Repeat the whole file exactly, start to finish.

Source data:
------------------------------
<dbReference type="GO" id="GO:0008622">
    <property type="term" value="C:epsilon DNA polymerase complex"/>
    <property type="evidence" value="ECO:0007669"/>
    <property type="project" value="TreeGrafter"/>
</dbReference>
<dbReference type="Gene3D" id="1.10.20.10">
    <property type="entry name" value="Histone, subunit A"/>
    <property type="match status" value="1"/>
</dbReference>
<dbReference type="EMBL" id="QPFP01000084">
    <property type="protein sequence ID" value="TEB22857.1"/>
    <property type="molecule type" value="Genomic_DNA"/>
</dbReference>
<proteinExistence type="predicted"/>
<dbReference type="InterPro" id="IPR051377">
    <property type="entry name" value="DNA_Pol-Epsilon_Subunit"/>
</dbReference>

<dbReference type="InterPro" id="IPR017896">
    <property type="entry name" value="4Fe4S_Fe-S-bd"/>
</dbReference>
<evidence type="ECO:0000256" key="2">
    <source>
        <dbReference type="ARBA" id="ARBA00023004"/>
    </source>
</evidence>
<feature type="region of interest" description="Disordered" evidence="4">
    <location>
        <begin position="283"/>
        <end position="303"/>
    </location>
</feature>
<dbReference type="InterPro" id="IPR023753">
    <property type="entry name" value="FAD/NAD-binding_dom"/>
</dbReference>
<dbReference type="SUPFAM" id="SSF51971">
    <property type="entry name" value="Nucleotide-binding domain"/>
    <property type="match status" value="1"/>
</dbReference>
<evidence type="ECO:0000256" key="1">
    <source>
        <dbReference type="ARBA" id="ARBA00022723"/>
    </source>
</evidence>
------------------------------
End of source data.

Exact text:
<dbReference type="GO" id="GO:0008622">
    <property type="term" value="C:epsilon DNA polymerase complex"/>
    <property type="evidence" value="ECO:0007669"/>
    <property type="project" value="TreeGrafter"/>
</dbReference>
<dbReference type="Gene3D" id="1.10.20.10">
    <property type="entry name" value="Histone, subunit A"/>
    <property type="match status" value="1"/>
</dbReference>
<dbReference type="EMBL" id="QPFP01000084">
    <property type="protein sequence ID" value="TEB22857.1"/>
    <property type="molecule type" value="Genomic_DNA"/>
</dbReference>
<proteinExistence type="predicted"/>
<dbReference type="InterPro" id="IPR051377">
    <property type="entry name" value="DNA_Pol-Epsilon_Subunit"/>
</dbReference>

<dbReference type="InterPro" id="IPR017896">
    <property type="entry name" value="4Fe4S_Fe-S-bd"/>
</dbReference>
<evidence type="ECO:0000256" key="2">
    <source>
        <dbReference type="ARBA" id="ARBA00023004"/>
    </source>
</evidence>
<feature type="region of interest" description="Disordered" evidence="4">
    <location>
        <begin position="283"/>
        <end position="303"/>
    </location>
</feature>
<dbReference type="InterPro" id="IPR023753">
    <property type="entry name" value="FAD/NAD-binding_dom"/>
</dbReference>
<dbReference type="SUPFAM" id="SSF51971">
    <property type="entry name" value="Nucleotide-binding domain"/>
    <property type="match status" value="1"/>
</dbReference>
<evidence type="ECO:0000256" key="1">
    <source>
        <dbReference type="ARBA" id="ARBA00022723"/>
    </source>
</evidence>